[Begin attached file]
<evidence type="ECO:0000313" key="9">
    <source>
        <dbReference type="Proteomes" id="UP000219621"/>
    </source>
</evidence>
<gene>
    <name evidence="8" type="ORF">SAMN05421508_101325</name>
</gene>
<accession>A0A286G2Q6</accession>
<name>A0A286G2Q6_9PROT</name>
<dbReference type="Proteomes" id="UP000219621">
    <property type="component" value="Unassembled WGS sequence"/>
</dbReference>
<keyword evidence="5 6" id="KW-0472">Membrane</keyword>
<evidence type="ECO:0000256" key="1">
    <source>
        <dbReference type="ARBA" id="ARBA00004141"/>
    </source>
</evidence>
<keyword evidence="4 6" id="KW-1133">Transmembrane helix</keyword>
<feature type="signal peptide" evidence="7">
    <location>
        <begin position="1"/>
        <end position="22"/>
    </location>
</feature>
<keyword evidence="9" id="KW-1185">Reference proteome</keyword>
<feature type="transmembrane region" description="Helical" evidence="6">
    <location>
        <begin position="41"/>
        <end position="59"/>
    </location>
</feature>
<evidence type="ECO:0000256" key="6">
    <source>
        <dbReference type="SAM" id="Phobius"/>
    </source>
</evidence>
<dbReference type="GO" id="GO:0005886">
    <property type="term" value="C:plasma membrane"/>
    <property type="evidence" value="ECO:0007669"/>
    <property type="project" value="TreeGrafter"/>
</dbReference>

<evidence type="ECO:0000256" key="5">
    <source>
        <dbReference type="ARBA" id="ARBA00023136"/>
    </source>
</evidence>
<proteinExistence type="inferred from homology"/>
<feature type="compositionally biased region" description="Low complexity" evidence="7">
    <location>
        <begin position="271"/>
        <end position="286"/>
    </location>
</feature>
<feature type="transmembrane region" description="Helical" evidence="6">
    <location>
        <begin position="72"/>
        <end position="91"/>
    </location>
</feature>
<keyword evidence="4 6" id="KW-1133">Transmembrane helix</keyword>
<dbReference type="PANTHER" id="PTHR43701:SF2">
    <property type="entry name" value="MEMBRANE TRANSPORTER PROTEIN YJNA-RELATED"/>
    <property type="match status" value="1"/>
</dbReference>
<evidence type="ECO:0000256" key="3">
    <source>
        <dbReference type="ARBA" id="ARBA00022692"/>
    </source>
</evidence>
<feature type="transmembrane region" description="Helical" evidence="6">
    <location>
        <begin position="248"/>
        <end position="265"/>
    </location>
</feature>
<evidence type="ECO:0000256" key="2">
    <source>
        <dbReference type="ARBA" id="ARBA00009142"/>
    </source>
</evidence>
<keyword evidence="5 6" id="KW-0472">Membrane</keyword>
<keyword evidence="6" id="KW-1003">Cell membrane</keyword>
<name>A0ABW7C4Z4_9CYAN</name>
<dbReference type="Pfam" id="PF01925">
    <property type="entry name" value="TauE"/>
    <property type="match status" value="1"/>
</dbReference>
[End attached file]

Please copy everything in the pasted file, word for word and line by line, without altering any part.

<evidence type="ECO:0000313" key="9">
    <source>
        <dbReference type="Proteomes" id="UP000219621"/>
    </source>
</evidence>
<gene>
    <name evidence="8" type="ORF">SAMN05421508_101325</name>
</gene>
<accession>A0A286G2Q6</accession>
<name>A0A286G2Q6_9PROT</name>
<dbReference type="Proteomes" id="UP000219621">
    <property type="component" value="Unassembled WGS sequence"/>
</dbReference>
<keyword evidence="5 6" id="KW-0472">Membrane</keyword>
<evidence type="ECO:0000256" key="1">
    <source>
        <dbReference type="ARBA" id="ARBA00004141"/>
    </source>
</evidence>
<keyword evidence="4 6" id="KW-1133">Transmembrane helix</keyword>
<feature type="signal peptide" evidence="7">
    <location>
        <begin position="1"/>
        <end position="22"/>
    </location>
</feature>
<keyword evidence="9" id="KW-1185">Reference proteome</keyword>
<feature type="transmembrane region" description="Helical" evidence="6">
    <location>
        <begin position="41"/>
        <end position="59"/>
    </location>
</feature>
<evidence type="ECO:0000256" key="6">
    <source>
        <dbReference type="SAM" id="Phobius"/>
    </source>
</evidence>
<dbReference type="GO" id="GO:0005886">
    <property type="term" value="C:plasma membrane"/>
    <property type="evidence" value="ECO:0007669"/>
    <property type="project" value="TreeGrafter"/>
</dbReference>

<evidence type="ECO:0000256" key="5">
    <source>
        <dbReference type="ARBA" id="ARBA00023136"/>
    </source>
</evidence>
<proteinExistence type="inferred from homology"/>
<feature type="compositionally biased region" description="Low complexity" evidence="7">
    <location>
        <begin position="271"/>
        <end position="286"/>
    </location>
</feature>
<feature type="transmembrane region" description="Helical" evidence="6">
    <location>
        <begin position="72"/>
        <end position="91"/>
    </location>
</feature>
<keyword evidence="4 6" id="KW-1133">Transmembrane helix</keyword>
<dbReference type="PANTHER" id="PTHR43701:SF2">
    <property type="entry name" value="MEMBRANE TRANSPORTER PROTEIN YJNA-RELATED"/>
    <property type="match status" value="1"/>
</dbReference>
<evidence type="ECO:0000256" key="3">
    <source>
        <dbReference type="ARBA" id="ARBA00022692"/>
    </source>
</evidence>
<feature type="transmembrane region" description="Helical" evidence="6">
    <location>
        <begin position="248"/>
        <end position="265"/>
    </location>
</feature>
<evidence type="ECO:0000256" key="2">
    <source>
        <dbReference type="ARBA" id="ARBA00009142"/>
    </source>
</evidence>
<keyword evidence="5 6" id="KW-0472">Membrane</keyword>
<keyword evidence="6" id="KW-1003">Cell membrane</keyword>
<name>A0ABW7C4Z4_9CYAN</name>
<dbReference type="Pfam" id="PF01925">
    <property type="entry name" value="TauE"/>
    <property type="match status" value="1"/>
</dbReference>